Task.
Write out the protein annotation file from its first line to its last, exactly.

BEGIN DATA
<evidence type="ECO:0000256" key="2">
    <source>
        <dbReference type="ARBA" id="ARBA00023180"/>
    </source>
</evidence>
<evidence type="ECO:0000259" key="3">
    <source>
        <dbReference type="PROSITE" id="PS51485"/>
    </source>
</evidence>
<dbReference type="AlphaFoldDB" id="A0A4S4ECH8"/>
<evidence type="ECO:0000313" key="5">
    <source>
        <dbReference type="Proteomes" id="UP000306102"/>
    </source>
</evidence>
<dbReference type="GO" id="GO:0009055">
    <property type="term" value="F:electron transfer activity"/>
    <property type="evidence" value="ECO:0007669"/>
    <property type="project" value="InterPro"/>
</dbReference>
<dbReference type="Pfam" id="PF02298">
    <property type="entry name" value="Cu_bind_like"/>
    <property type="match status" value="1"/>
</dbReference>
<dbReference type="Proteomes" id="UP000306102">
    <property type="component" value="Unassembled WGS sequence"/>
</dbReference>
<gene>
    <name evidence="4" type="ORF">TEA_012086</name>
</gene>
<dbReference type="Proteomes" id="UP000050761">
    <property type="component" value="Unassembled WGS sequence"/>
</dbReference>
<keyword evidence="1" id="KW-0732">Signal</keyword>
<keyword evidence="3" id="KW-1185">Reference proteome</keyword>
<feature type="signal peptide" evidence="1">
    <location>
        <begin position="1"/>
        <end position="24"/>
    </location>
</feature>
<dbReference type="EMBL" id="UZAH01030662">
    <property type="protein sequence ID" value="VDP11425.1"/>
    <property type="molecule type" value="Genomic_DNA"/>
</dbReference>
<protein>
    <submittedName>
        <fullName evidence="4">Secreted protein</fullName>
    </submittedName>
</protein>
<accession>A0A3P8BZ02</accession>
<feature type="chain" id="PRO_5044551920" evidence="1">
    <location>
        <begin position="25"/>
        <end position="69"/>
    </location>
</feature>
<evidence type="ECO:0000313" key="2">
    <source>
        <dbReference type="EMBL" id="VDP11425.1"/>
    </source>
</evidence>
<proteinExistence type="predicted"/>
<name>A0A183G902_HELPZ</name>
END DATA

<evidence type="ECO:0000256" key="2">
    <source>
        <dbReference type="ARBA" id="ARBA00023180"/>
    </source>
</evidence>
<evidence type="ECO:0000259" key="3">
    <source>
        <dbReference type="PROSITE" id="PS51485"/>
    </source>
</evidence>
<dbReference type="AlphaFoldDB" id="A0A4S4ECH8"/>
<evidence type="ECO:0000313" key="5">
    <source>
        <dbReference type="Proteomes" id="UP000306102"/>
    </source>
</evidence>
<dbReference type="GO" id="GO:0009055">
    <property type="term" value="F:electron transfer activity"/>
    <property type="evidence" value="ECO:0007669"/>
    <property type="project" value="InterPro"/>
</dbReference>
<dbReference type="Pfam" id="PF02298">
    <property type="entry name" value="Cu_bind_like"/>
    <property type="match status" value="1"/>
</dbReference>
<dbReference type="Proteomes" id="UP000306102">
    <property type="component" value="Unassembled WGS sequence"/>
</dbReference>
<gene>
    <name evidence="4" type="ORF">TEA_012086</name>
</gene>
<dbReference type="Proteomes" id="UP000050761">
    <property type="component" value="Unassembled WGS sequence"/>
</dbReference>
<keyword evidence="1" id="KW-0732">Signal</keyword>
<keyword evidence="3" id="KW-1185">Reference proteome</keyword>
<feature type="signal peptide" evidence="1">
    <location>
        <begin position="1"/>
        <end position="24"/>
    </location>
</feature>
<dbReference type="EMBL" id="UZAH01030662">
    <property type="protein sequence ID" value="VDP11425.1"/>
    <property type="molecule type" value="Genomic_DNA"/>
</dbReference>
<protein>
    <submittedName>
        <fullName evidence="4">Secreted protein</fullName>
    </submittedName>
</protein>
<accession>A0A3P8BZ02</accession>
<feature type="chain" id="PRO_5044551920" evidence="1">
    <location>
        <begin position="25"/>
        <end position="69"/>
    </location>
</feature>
<evidence type="ECO:0000313" key="2">
    <source>
        <dbReference type="EMBL" id="VDP11425.1"/>
    </source>
</evidence>
<proteinExistence type="predicted"/>
<name>A0A183G902_HELPZ</name>